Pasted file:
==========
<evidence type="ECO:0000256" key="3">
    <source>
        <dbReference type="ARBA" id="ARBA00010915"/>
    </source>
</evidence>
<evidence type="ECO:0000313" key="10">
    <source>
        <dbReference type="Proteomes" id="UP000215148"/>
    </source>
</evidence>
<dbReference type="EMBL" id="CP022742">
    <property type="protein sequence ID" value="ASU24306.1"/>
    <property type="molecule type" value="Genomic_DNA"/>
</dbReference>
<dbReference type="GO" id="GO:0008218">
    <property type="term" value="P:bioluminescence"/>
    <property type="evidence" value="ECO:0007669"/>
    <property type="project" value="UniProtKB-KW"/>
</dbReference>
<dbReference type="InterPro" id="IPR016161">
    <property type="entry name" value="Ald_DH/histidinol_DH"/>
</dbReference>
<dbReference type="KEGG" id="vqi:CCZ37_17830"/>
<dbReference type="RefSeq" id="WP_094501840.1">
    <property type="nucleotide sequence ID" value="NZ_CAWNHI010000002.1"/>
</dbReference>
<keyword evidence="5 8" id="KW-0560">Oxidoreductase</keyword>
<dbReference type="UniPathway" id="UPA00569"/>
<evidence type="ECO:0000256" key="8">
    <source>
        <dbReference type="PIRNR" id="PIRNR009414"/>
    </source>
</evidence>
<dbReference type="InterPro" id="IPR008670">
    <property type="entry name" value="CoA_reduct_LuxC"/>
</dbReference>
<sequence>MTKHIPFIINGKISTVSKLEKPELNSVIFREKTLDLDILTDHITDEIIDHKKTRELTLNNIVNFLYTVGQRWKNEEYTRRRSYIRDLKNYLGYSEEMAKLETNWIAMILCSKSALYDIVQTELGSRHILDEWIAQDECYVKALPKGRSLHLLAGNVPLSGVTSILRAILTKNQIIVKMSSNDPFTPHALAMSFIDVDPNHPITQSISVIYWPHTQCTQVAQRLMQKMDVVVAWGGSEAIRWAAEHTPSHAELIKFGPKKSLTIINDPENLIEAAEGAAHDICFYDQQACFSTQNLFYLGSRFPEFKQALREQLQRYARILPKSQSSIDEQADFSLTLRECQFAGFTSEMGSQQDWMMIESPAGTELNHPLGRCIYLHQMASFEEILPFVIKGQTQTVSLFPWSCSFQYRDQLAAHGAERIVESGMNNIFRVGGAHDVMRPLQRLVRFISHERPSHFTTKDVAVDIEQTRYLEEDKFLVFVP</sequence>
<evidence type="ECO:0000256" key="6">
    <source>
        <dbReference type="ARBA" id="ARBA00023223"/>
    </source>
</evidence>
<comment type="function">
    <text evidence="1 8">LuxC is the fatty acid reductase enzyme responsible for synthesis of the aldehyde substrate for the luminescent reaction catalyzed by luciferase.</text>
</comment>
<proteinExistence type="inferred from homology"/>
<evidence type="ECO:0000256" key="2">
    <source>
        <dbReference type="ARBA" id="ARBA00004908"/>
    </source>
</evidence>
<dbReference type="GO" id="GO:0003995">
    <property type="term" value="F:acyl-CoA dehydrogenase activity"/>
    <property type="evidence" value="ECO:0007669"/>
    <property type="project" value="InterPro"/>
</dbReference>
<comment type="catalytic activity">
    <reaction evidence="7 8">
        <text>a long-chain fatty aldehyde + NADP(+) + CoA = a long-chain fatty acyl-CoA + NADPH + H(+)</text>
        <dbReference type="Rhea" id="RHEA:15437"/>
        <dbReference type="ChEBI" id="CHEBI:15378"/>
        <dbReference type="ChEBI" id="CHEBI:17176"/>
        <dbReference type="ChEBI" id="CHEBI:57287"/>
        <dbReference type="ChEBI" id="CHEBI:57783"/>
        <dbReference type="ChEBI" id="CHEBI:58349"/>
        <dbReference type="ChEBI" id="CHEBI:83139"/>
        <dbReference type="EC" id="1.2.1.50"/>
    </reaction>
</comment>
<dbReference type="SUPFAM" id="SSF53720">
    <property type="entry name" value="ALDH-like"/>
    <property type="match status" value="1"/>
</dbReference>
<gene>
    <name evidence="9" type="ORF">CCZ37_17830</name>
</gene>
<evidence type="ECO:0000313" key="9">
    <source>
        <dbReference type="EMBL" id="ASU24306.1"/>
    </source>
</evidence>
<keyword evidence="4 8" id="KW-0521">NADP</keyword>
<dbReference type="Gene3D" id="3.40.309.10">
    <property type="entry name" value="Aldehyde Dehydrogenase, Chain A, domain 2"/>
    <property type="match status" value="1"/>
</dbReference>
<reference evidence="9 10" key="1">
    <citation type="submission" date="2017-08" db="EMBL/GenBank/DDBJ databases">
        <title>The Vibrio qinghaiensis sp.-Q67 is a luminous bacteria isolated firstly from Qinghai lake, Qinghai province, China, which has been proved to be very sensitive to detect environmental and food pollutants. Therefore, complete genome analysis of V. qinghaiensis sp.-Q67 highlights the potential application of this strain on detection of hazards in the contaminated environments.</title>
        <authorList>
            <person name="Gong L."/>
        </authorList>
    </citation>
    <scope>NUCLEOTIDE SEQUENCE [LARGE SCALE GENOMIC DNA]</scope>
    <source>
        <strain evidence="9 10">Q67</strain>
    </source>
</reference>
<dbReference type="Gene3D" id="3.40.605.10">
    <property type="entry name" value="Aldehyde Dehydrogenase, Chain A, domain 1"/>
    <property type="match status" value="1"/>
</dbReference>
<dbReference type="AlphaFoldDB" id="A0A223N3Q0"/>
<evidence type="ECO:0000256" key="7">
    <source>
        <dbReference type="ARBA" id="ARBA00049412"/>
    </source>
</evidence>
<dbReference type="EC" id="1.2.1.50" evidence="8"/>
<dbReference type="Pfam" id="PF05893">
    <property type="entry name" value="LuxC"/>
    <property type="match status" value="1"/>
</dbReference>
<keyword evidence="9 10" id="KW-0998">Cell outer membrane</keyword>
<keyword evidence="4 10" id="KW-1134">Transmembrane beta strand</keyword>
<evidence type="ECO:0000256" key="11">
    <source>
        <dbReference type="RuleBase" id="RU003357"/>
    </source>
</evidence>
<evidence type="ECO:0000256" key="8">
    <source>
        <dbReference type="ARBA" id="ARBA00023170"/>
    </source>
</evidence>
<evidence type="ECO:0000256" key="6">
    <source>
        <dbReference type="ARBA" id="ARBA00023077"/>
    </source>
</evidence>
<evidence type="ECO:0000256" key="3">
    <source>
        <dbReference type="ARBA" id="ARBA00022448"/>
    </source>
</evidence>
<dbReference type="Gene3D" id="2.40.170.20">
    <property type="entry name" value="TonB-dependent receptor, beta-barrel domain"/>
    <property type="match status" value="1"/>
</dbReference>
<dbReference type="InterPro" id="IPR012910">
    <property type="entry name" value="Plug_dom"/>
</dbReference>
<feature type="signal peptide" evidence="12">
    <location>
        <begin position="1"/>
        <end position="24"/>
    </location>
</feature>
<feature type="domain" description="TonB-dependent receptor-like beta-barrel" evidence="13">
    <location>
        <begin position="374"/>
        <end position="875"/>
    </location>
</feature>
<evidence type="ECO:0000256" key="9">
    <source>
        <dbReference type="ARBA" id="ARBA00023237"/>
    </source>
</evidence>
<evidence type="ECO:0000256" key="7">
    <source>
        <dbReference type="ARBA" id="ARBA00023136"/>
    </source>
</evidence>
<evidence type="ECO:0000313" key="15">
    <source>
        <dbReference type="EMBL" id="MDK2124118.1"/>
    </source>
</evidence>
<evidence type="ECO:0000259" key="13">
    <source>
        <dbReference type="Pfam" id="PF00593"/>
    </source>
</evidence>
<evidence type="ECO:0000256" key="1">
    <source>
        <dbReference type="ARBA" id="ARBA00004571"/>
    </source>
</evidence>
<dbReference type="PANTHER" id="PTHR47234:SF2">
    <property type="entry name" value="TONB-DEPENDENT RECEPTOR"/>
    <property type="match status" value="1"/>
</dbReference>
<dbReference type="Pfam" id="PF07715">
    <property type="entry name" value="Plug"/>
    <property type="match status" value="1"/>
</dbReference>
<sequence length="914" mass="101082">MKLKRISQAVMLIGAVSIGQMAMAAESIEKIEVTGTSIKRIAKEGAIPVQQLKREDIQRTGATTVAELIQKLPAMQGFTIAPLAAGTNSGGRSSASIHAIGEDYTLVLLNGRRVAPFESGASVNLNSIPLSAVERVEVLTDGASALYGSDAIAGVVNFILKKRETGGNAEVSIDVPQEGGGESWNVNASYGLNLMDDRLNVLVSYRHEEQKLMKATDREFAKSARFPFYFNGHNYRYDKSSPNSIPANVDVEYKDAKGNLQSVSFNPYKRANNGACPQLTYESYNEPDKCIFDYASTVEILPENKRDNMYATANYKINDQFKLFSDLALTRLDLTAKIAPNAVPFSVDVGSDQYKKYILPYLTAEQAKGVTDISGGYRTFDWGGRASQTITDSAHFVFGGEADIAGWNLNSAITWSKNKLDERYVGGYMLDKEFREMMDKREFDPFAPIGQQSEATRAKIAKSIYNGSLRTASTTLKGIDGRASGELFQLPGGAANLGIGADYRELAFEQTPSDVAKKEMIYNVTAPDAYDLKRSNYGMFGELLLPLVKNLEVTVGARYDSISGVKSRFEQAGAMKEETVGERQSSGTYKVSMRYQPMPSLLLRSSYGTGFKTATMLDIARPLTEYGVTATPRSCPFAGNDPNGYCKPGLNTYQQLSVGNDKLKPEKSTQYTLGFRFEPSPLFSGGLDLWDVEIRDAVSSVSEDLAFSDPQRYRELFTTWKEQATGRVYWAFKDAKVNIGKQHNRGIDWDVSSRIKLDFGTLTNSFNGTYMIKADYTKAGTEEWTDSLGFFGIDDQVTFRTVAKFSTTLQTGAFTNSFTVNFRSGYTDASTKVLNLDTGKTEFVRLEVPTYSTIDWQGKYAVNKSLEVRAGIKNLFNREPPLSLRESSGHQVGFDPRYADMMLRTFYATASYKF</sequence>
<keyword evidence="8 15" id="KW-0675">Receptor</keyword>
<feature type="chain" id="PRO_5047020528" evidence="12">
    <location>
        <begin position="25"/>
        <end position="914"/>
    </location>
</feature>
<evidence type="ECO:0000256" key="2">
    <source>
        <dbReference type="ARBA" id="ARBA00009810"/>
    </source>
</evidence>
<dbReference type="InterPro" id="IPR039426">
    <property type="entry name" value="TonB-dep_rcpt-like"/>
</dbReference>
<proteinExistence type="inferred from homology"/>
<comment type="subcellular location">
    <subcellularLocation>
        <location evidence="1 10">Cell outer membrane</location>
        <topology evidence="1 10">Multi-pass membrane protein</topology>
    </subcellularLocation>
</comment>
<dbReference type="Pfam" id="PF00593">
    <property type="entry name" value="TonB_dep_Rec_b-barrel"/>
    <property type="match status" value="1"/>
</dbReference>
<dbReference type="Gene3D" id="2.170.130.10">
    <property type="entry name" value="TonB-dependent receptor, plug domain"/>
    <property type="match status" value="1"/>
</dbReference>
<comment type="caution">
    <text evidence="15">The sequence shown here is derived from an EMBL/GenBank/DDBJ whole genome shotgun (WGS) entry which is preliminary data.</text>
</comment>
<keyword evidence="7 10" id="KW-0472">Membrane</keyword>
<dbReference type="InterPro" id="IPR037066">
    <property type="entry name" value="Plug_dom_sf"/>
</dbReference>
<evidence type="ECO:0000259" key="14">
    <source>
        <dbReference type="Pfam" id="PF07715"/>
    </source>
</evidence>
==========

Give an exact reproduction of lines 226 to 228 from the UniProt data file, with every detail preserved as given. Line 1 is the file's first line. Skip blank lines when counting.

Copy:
<evidence type="ECO:0000259" key="14">
    <source>
        <dbReference type="Pfam" id="PF07715"/>